There are also general articles, accompanied by gorgeous illustrations, in the issue, such as “’The Snob’s Chaldron: Alexander Davison and the Private Patronage of History Painting in Early Nineteenth-Century Britain,” discussing how, “in 1806, the wealthy merchant Alexander Davison commissioned eight leading artists to produce paintings depicting scenes from British history to hang in the dining room of his London townhouse in St James’s Square. Many of these pictures are now lost but a record of the gallery is preserved in the patron’s Descriptive Catalogue, which is presented here as a digital facsimile,” along with text “[exploring] Davison’s activities…, argu[ing] that the gallery was designed to serve an ambitious private agenda as the merchant–a prosperous parvenu and convicted fraudster–sought to secure entry into upper-class society and to escape the taint of scandal. Deploying a traditionally public genre for private gain, Davison’s project invites us to consider the opportunities, as well as the problems, associated with patronizing history painting in early nineteenth-century Britain,” as well as “Elegant Engravings of the Pacific: Illustrations of James Cook’s Expeditions in British Eighteenth-Century Magazines,” which showcases “extraordinary images of the [Pacific] region presented to the public… [which] became the basis for dozens of artworks, which brought to life areas of the world that had previously been little known to Europeans.”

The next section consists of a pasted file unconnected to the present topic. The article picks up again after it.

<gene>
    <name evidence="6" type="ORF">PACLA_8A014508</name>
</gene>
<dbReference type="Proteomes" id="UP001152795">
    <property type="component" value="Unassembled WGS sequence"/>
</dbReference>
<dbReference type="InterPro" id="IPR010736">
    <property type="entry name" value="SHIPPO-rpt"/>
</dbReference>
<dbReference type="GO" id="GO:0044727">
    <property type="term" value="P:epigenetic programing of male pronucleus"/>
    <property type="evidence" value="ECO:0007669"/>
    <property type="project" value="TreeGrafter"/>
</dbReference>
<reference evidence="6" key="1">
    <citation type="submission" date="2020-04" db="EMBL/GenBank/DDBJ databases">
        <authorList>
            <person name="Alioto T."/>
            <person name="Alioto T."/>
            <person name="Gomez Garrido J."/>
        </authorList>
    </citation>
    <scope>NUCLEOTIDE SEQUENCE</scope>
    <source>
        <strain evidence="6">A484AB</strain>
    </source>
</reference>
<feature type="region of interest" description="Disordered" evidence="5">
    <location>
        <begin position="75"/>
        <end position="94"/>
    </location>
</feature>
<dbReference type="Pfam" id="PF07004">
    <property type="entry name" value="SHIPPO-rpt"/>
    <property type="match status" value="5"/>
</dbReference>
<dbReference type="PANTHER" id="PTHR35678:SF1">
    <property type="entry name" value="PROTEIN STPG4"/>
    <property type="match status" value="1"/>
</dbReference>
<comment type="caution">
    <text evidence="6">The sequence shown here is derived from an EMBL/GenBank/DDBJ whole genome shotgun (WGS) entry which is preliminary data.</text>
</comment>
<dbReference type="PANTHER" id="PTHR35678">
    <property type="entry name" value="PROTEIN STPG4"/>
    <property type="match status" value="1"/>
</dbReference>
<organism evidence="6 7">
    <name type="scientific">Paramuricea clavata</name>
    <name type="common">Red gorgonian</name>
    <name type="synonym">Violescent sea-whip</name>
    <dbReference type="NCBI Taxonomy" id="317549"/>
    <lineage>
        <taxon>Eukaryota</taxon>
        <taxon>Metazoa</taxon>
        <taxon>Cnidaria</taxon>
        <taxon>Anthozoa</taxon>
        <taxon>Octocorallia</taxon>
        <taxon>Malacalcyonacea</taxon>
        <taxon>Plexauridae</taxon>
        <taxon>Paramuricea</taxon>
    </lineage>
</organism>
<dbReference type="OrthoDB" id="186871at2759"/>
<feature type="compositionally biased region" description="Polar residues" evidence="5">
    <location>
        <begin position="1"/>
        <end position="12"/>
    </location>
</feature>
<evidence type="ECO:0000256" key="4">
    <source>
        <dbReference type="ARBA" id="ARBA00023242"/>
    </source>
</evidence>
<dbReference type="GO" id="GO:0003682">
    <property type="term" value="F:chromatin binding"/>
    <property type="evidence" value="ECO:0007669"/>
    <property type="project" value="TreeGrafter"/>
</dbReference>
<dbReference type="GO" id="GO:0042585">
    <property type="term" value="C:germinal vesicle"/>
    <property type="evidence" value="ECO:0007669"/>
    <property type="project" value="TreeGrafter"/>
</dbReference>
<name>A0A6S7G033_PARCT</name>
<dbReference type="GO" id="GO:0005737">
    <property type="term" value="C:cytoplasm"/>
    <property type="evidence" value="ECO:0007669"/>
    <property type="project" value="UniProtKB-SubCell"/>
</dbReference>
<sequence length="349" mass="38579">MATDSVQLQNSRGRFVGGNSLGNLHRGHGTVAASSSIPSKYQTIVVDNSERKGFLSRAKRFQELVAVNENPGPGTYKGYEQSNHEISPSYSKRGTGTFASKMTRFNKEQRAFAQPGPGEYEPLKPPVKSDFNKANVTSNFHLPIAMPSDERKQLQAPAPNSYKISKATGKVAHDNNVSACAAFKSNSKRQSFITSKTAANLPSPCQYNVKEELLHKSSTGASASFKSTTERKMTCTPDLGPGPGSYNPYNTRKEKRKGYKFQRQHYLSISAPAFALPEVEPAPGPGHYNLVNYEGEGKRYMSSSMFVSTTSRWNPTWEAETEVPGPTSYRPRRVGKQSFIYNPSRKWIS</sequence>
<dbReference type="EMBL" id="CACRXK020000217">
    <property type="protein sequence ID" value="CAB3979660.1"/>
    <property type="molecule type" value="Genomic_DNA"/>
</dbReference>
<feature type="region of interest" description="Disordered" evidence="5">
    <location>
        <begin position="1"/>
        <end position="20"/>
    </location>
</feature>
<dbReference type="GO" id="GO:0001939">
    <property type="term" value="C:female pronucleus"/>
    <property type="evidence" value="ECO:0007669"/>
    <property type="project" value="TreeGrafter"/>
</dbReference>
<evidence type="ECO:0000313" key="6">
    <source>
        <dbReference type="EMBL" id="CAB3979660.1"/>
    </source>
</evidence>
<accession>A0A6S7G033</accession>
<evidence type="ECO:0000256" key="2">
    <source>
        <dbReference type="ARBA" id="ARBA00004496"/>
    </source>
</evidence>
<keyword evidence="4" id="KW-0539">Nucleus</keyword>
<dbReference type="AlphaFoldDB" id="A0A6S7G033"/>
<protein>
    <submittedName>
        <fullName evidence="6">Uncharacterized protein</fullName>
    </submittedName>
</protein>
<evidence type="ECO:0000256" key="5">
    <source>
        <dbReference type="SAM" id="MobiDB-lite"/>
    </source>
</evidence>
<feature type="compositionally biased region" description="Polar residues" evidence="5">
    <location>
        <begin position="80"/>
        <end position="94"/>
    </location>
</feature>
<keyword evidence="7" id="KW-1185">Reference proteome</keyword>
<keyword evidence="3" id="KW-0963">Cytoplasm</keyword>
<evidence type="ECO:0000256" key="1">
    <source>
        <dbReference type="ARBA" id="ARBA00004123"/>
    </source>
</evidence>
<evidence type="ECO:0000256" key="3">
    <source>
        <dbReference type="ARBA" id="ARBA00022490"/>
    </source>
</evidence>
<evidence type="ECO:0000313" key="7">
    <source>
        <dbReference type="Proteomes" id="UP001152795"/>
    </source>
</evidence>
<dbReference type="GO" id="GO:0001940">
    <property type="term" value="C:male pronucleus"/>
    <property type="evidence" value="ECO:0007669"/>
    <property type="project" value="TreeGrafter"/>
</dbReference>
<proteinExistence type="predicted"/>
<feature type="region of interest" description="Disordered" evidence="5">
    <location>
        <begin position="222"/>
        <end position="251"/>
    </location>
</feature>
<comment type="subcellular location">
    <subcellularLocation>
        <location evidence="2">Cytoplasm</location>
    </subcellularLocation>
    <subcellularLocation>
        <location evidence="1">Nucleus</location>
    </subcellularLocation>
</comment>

Making excellent use of text, visual works, and film, the BAS certainly does “open the conversation about British art and architecture even more widely,” as hoped for by its editors. A splendidly conceived and realized digital tool for exploring the many faces of British art, enthusiastically recommended to students, art scholars, and art historians.